End of the World Averted: New Archeological Find Proves Mayan Calendar Doesn’t End
by NANCY ATKINSON
William Saturno, a Boston University archeologist, excavates a mural in a house in Xultun, massive Mayan ruins in Guatemala. The mural depicts a figure who may have been the town scribe. Excavation and preservation of the site were supported by the National Geographic Society. Credit: Tyrone Turner © 2012 National Geographic.
So much for the world ending on December 21, 2012. We’ve been saying it for years, but a new find by archaeologists confirms the Mayan calendar indeed does not end this year but keeps going, just like turning a page to a new calendar.
“It’s very clear that the 2012 date, while important as Baktun 13, was turning the page,” David Stuart, quoted by Alan Boyle on MSNBC’s Cosmic Log. “Baktun 14 was going to be coming, and Baktun 15 and Baktun 16. … The Maya calendar is going to keep going, and keep going for billions, trillions, octillions of years into the future.”
A team of archaeologists found a small room in Mayan ruins where royal scribes wrote on the walls — apparently like a blackboard — to keep track of astronomical records and details of the complex Mayan calendar. The writings date to about 1,200 years ago.
These are the oldest known astronomical tables from the Maya. They were found at the Xultun archaeological site in Guatemala’s Peten region. Scientists already knew the Mayans must have been keeping such records during that time period, but until now the oldest known examples dated from about 600 years later.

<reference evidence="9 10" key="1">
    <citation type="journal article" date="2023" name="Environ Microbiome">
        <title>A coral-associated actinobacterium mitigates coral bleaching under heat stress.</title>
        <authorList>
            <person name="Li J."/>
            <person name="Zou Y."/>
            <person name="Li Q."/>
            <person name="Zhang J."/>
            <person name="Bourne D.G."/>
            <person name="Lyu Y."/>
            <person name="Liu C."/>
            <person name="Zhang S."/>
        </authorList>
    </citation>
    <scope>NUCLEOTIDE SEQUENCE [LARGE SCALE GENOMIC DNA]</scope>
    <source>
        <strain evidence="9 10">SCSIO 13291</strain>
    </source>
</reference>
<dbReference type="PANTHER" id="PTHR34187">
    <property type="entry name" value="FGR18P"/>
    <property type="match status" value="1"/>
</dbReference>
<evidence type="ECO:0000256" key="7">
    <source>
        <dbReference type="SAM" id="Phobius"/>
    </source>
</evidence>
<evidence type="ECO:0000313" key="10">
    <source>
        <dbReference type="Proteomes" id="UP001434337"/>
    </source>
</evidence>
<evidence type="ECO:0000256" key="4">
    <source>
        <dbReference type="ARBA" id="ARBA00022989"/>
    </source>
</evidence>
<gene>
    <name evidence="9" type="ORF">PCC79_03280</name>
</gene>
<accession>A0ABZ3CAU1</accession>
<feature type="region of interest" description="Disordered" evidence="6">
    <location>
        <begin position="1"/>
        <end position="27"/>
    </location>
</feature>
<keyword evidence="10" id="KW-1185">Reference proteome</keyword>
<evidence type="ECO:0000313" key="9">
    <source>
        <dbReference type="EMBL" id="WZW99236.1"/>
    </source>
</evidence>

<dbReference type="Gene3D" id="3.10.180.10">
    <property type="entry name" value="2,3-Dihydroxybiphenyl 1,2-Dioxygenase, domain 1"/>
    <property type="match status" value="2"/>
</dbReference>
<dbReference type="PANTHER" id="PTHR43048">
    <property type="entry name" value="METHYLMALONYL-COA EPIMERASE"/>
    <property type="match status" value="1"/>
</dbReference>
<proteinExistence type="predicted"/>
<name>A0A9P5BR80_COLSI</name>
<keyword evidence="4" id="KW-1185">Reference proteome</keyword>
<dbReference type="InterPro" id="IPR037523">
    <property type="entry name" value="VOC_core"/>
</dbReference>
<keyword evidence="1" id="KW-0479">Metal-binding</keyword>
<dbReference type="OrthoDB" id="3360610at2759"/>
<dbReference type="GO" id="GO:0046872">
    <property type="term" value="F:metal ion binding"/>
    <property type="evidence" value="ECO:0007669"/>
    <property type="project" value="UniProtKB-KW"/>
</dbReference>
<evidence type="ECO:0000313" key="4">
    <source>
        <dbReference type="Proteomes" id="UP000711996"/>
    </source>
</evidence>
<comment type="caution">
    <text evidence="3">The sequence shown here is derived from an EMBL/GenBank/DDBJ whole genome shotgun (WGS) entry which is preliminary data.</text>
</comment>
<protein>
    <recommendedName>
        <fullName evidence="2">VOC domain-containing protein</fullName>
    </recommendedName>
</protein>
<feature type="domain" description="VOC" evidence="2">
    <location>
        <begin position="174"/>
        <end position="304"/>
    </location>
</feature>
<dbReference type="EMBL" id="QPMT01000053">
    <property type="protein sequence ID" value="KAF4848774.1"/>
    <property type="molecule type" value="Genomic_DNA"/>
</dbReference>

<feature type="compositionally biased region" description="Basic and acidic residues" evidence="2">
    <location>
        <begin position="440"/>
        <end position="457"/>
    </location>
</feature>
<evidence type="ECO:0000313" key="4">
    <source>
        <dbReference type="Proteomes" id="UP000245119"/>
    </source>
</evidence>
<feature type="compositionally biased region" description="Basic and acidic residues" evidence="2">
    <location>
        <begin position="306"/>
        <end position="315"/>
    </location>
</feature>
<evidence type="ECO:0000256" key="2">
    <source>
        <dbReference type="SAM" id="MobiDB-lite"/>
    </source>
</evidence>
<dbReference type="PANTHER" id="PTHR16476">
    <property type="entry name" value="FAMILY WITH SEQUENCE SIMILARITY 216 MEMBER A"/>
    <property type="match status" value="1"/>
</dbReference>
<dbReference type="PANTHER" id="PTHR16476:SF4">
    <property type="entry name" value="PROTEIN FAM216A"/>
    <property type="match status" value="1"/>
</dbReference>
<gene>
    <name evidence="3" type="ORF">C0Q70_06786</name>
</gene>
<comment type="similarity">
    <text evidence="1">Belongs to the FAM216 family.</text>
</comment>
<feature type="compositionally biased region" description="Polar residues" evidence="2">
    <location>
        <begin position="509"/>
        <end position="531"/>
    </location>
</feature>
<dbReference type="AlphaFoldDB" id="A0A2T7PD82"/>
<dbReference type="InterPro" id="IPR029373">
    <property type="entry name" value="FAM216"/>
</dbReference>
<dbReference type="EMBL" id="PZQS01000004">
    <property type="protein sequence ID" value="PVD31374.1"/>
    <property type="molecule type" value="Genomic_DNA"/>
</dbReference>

The room, about 2 meters (6-feet) square, contains walls decorated with images of a king and some other notable figures, as well as astronomical numbers and writings, the scientists said. The room had a stone roof rather than a thatched one, which may indicate the importance of the room.
Why did they write on walls, as opposed to other Mayan texts that have been found on bark paper?
The time period of the early 9th century was not a stable time for the Mayans, as there was political turmoil between the various city-states of the time, and the researchers said that perhaps the Xultun scribes wished to make a more permanent record of their data related to the calendar.
By some supposed “researchers,” Dec. 21, 2012 has been correlated to the end of the Mayan Long Count calendar, which was based on a cycle of 13 intervals known as baktuns, each lasting 144,000 days.
But the newly found writing on walls of the ancient room shows wide ranges of accumulated time, including a 17-baktun period. “There was a lot more to the Maya calendar than just 13 baktuns,” said Stuart, talking with reporters. Seventeen baktuns would stand for about 6,700 years, which is much longer than the 13-baktun cycle of 5,125 years. However, Stuart cautioned that the time notation shouldn’t be read as specifying a date that’s farther in the future than Dec. 21.
“It may just be that this is a mathematical number that’s kind of interesting,” he said. “We’re not sure what the base of the calendar is.”
William Saturno, an archaeologist at Boston University who led the team of archaeologists said many different scientists have been trying to get the word out that the end of the Maya culture’s 13-baktun Long Count calendar doesn’t signify the end of the world, but merely a turnover to the next cycle in a potentially infinite series — like going from Dec. 31 to Jan. 1 on a modern calendar.
“If someone is a hard-core believer that the world is going to end in 2012, no painting is going to convince them otherwise,” he said. “The only thing that can convince them otherwise is waiting until Dec. 22, 2012 — which fortunately for all of us isn’t that far away.”
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